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Giving Thanks

As fall settles in, we shift with the season and focus on the changing leaves, the crisp weather, and giving thanks. Some feel autumn is a sad time when plants shed their leaves and the landscape takes on a cold, naked look. But it can also be a happy time.

While nature may be preparing for the hibernation of winter, fall also signals a time to take stock. We remember all the blessings we’ve been given throughout the year, from kind compliments to fun parties. Even in hard years — when it feels nothing has gone right and the universe is conspiring to make things more difficult at every turn — we find things we can be grateful for.

This is true, too, of our children. Sometimes, pulling up memories feels like an exercise in torture, designed to remind us of moments we can’t have back. Other times, these memories become simple moments of appreciation that they existed at all. And it can sometimes be easier to take the appreciation approach when Thanksgiving is on the horizon and we’re getting stark reminders to stop and give thanks.

Here are a few good ways to remember your child during the Thanksgiving season:

  1. Have each family member share a happy memory. When the family is gathered around the table and ready to say grace or give thanks for the meal before them, many rotate around the table to hear what everyone was thankful for during the year. But going around one more time to share a happy memory of a child who no longer sits at the table can put a smile on everyone’s face. It’s a great way to keep a child’s memory alive in the context of a holiday when many parents, grandparents, and siblings struggle.
  2. Put together a thankful jar. Each day during the month, write down a memory, a detail, a favorite saying, or a funny story about your child. Put these slips of paper in a jar in a visible place (both so you remember to do it and so it remains accessible). Then, when you’re having a hard day or needing a pick-me-up, you can read through the papers in the jar. This works especially well when it’s carried out multiple years, resulting in a wide variety of memories and details you’re trying to retain.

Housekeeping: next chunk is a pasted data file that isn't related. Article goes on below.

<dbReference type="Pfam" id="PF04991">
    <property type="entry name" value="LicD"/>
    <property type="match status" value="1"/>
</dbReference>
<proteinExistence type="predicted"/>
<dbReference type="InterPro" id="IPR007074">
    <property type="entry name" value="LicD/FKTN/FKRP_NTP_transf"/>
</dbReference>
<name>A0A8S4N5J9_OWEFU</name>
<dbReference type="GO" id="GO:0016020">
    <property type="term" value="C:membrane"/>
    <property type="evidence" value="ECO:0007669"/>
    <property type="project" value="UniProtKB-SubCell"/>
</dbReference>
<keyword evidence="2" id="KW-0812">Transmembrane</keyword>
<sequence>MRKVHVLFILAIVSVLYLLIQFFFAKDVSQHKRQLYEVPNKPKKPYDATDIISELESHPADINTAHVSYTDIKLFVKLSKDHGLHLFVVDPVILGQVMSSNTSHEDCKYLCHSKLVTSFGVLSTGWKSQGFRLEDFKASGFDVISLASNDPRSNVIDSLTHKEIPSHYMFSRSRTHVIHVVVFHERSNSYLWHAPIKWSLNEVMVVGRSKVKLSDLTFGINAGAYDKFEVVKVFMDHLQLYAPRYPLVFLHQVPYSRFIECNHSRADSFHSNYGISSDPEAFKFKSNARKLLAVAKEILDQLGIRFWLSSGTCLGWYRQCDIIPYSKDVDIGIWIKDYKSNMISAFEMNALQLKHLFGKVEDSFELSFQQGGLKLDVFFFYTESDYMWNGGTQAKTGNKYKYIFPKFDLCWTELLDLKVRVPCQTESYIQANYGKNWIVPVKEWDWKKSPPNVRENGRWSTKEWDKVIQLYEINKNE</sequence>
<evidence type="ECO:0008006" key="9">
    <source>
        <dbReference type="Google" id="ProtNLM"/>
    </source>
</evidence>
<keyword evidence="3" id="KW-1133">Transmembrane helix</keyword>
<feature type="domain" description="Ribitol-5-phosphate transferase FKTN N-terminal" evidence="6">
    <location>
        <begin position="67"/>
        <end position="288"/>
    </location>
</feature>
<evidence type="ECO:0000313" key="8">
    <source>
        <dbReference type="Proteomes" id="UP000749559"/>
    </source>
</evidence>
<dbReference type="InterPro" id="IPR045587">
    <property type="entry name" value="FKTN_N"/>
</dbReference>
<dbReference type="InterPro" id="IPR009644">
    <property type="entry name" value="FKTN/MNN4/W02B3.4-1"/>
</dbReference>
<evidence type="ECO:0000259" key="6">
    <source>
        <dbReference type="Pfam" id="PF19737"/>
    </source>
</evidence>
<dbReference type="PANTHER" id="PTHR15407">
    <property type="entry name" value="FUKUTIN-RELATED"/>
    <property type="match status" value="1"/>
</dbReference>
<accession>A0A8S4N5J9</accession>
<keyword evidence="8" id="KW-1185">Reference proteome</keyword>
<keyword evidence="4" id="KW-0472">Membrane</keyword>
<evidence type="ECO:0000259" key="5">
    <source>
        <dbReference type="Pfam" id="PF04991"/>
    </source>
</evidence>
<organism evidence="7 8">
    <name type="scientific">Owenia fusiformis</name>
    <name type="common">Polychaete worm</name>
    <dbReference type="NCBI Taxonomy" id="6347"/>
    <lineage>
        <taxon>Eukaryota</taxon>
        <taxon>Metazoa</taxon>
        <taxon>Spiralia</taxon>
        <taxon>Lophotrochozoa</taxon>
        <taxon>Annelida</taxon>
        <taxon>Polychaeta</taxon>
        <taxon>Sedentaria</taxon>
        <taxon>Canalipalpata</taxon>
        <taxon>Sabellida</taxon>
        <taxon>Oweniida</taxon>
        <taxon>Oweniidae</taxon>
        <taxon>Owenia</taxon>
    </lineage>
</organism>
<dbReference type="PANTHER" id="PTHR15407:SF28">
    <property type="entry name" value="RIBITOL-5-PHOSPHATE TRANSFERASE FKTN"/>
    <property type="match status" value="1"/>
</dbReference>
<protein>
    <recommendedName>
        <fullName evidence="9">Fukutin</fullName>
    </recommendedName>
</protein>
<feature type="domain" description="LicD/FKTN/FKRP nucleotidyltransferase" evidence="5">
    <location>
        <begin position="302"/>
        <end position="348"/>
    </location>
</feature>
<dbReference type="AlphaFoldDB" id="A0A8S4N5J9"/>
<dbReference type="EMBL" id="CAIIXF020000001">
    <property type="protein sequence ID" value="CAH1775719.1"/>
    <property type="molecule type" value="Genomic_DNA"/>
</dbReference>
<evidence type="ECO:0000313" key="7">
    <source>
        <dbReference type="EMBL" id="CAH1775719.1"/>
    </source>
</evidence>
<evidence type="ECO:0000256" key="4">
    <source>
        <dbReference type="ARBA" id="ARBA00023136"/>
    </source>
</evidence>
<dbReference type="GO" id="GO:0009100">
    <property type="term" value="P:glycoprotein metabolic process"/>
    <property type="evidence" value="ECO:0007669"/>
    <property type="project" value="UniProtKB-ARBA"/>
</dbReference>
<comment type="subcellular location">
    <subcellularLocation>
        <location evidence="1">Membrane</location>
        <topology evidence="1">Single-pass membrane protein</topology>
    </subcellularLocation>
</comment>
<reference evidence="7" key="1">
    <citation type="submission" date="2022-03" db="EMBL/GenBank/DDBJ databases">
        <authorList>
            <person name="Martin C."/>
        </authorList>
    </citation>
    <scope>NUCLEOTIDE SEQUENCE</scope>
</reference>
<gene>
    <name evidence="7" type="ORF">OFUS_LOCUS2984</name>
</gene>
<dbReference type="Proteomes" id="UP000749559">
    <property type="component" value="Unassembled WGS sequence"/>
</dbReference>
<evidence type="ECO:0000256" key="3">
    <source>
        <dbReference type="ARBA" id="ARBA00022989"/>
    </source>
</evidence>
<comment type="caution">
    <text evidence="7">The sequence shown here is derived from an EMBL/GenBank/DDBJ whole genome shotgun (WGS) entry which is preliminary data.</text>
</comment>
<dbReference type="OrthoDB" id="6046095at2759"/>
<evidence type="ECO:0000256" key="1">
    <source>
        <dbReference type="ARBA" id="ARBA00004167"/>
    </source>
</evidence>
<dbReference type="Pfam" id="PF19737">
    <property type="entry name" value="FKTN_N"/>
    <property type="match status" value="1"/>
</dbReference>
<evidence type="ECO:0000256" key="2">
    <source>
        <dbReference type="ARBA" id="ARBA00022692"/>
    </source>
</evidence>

3. Go on thankful walks. Your personal spiritual beliefs will influence how you want to approach these walks, but taking some time to walk alone in nature during autumn is food for the soul. By getting out and about in nature as the season transitions, you can put yourself in a great frame of mind for reflecting. Reminiscing over happy memories, thinking about changes you want to make, or simply taking a 10-foot view of your life can be restorative during a trying holiday season.
  4. Create your own celebration. The end of the year is stacked with holidays — it can be a mad rush for families from Halloween to Thanksgiving to Christmas, Hanukkah, and Kwanzaa. And, of course, every big family holiday can surface sadness about the child who isn’t there to celebrate. Creating a celebration to honor that child can assuage some of the guilt and sadness associated with celebrating holidays. Make your child’s favorite meal, gather the family together to watch his or her favorite movie or play a favorite game, and take some time to bask in the feeling that your child still lives on through your family’s memories and words.

Giving thanks can be challenging when a beloved child is no longer here. Fall, however, can provide a good setting to take a breath, slow down, and think of how thankful we are for the moments and memories we have. We’re the ones who got to spend time with these special people, and autumn is a wonderful time to remember what made them so special.

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